Lucy Calkins is the perfect model for teaching engaged reading. She suggests making a dramatic break from simple knowledge acquisition, and taking children to higher thinking levels (analysis and evaluation) -- and she tells us just how to do it.

Can't we simply say, "Can we talk about the reactions the children in this book had to the main character?" and then back out of the conversation -- leaving space for students to comment and elaborate on one another's comments -- instead of acting as masters of ceremonies?

Let students become a stronger part of conversation. At first, simply encourage them to talk to anyone sitting nearby. After a few weeks, assign them to sit beside the same read-aloud partner each day. Long-term read-aloud partnerships allow children to say things like, "You know how yesterday you said such and such? Well, it's happening still," or, "It's the same as before!"

Before long, you'll be able to pause at a key section of the text and look at the students, who'll note the signal and get knee-to-knee with partners. The room will erupt in conversation. After a few minutes, you'll simply resume reading aloud or reading in pairs as voices subside."

That is engaging children in reading at its best.

Further Reading

* Vocabulary Instruction: Research to Practice, by James F. Baumann and Edward J. Kame'eumi, Guilford Press, New York, NY, 2003
* Bringing Words to Life, by Isabel Beck, Margaret McKeown, and Linda Kucan, Guilford Press, New York, NY, 2002
* The Vocabulary Book: Learning and Instruction, by Michael Graves, Teacher's College Press, Williston, VT, 2005

Online Resources
* The Clarifying Routine: Elaborating Vocabulary Instruction (LD Online)
* Promoting Vocabulary Development: Components of Effective Vocabulary Instruction (The Texas Education Agency)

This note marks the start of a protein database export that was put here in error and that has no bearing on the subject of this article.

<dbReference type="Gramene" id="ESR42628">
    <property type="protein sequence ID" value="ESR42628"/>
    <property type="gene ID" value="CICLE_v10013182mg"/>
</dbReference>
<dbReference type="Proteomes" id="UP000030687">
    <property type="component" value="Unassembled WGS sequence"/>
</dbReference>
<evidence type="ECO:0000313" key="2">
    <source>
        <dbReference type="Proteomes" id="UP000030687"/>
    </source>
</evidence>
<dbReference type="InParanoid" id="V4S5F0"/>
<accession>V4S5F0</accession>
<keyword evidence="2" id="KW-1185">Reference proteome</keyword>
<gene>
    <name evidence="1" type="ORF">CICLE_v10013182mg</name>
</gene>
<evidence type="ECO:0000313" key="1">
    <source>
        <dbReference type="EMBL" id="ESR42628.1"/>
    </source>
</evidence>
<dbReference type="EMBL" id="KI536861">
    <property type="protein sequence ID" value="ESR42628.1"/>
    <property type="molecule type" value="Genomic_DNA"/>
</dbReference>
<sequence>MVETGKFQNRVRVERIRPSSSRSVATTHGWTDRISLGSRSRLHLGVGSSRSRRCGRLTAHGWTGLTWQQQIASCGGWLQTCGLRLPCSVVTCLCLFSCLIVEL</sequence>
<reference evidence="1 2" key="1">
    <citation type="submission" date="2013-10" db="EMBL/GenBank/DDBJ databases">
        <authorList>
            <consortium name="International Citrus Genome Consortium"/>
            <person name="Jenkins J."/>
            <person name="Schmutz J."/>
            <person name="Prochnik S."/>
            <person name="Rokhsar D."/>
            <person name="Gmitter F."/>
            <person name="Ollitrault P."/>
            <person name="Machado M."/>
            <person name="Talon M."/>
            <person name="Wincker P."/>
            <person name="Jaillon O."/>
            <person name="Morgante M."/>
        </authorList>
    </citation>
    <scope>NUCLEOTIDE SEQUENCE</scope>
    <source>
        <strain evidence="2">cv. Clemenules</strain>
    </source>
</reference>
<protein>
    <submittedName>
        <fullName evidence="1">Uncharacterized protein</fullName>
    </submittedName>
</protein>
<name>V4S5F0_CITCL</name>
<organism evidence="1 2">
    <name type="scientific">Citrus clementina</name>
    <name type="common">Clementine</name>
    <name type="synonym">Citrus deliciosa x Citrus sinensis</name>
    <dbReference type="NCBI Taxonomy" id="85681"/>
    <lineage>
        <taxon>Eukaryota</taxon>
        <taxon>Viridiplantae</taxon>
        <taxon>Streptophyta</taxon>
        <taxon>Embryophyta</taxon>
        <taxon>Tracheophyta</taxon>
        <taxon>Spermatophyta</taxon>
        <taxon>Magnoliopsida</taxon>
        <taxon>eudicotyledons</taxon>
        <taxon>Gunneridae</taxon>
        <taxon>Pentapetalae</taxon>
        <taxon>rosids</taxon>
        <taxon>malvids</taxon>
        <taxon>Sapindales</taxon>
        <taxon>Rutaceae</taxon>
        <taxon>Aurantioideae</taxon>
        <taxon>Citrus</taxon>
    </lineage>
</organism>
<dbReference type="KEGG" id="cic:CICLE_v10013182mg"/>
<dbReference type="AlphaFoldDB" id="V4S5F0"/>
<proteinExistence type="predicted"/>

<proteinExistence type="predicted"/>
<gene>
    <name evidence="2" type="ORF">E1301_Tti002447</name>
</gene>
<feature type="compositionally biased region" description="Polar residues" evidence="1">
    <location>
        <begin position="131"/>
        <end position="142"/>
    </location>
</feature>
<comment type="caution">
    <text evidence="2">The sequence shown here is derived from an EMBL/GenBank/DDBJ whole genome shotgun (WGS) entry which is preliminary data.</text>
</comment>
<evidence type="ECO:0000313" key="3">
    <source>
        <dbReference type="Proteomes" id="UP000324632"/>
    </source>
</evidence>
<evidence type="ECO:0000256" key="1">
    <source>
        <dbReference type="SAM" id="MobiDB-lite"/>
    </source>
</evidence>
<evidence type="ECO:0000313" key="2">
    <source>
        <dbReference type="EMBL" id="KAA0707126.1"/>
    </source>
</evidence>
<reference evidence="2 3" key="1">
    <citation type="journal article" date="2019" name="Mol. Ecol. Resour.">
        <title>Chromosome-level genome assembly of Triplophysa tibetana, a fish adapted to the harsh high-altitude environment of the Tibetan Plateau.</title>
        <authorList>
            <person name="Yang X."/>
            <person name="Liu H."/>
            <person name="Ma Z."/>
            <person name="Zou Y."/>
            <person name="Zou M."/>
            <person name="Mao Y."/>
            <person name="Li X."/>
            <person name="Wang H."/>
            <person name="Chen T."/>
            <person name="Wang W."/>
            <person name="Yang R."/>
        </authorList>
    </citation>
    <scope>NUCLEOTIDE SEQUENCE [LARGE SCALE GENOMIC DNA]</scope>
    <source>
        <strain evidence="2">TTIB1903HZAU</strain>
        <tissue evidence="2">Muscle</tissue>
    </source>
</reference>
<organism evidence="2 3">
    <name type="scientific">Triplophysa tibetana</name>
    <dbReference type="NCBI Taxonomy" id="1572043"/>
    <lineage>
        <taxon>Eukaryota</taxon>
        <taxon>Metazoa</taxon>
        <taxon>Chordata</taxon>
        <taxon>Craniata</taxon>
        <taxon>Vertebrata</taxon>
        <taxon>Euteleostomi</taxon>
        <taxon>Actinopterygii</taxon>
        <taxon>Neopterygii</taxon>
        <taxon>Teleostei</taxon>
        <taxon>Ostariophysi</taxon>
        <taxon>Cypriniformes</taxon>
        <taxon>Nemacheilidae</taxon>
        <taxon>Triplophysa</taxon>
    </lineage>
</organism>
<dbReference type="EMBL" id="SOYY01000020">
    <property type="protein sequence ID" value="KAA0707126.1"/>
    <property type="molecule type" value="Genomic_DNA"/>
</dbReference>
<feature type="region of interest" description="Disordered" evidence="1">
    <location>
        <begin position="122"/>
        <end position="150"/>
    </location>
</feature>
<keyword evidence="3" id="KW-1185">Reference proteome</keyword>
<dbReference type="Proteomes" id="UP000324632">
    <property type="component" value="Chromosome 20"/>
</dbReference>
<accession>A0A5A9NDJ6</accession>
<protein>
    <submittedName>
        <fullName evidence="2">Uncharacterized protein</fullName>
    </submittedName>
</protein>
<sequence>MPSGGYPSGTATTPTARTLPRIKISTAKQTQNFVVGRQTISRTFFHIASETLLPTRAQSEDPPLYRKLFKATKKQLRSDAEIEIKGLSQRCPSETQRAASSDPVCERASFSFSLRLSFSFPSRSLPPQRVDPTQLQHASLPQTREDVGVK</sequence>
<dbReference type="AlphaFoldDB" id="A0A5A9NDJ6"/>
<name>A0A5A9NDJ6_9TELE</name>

Education World Pages
* Vocabulary Fun
* Puzzling Clue Vocabulary

About the Author

Known as the "Literacy Ambassador," Cathy Puett Miller uses her library science degree from Florida State University as the foundation of her work. With more than ten years experience as an independent literacy consultant working with teachers, parents, librarians, and non-profit family-friendly organizations, she has conducted research initiatives and best practice studies in the areas of beginning reading instruction, emergent literacy and volunteer tutoring. She currently is listed on the U.S. Department of Education's What Works Clearinghouse Registry of Outcome Evaluators.
Cathy's freelance writing appears in such print publications as Atlanta Our Kids, Omaha Family, and Georgia Journal of Reading, and online at Literacy Connections,, Education World, Family Network, the Reading Tub, The National Education Association, and BabyZone. She also reviews children's books at Children's Literature Comprehensive Database. Her signature is her passion for connecting children and families to positive, powerful experiences with reading; she believes there is a book for every child.
Cathy lives with her husband, Chuck, eighteen-year-old son, Charlie, and lots of friendly, ferociously read books in Huntsville, Alabama. Visit Cathy's Web site at The Literacy Ambassador.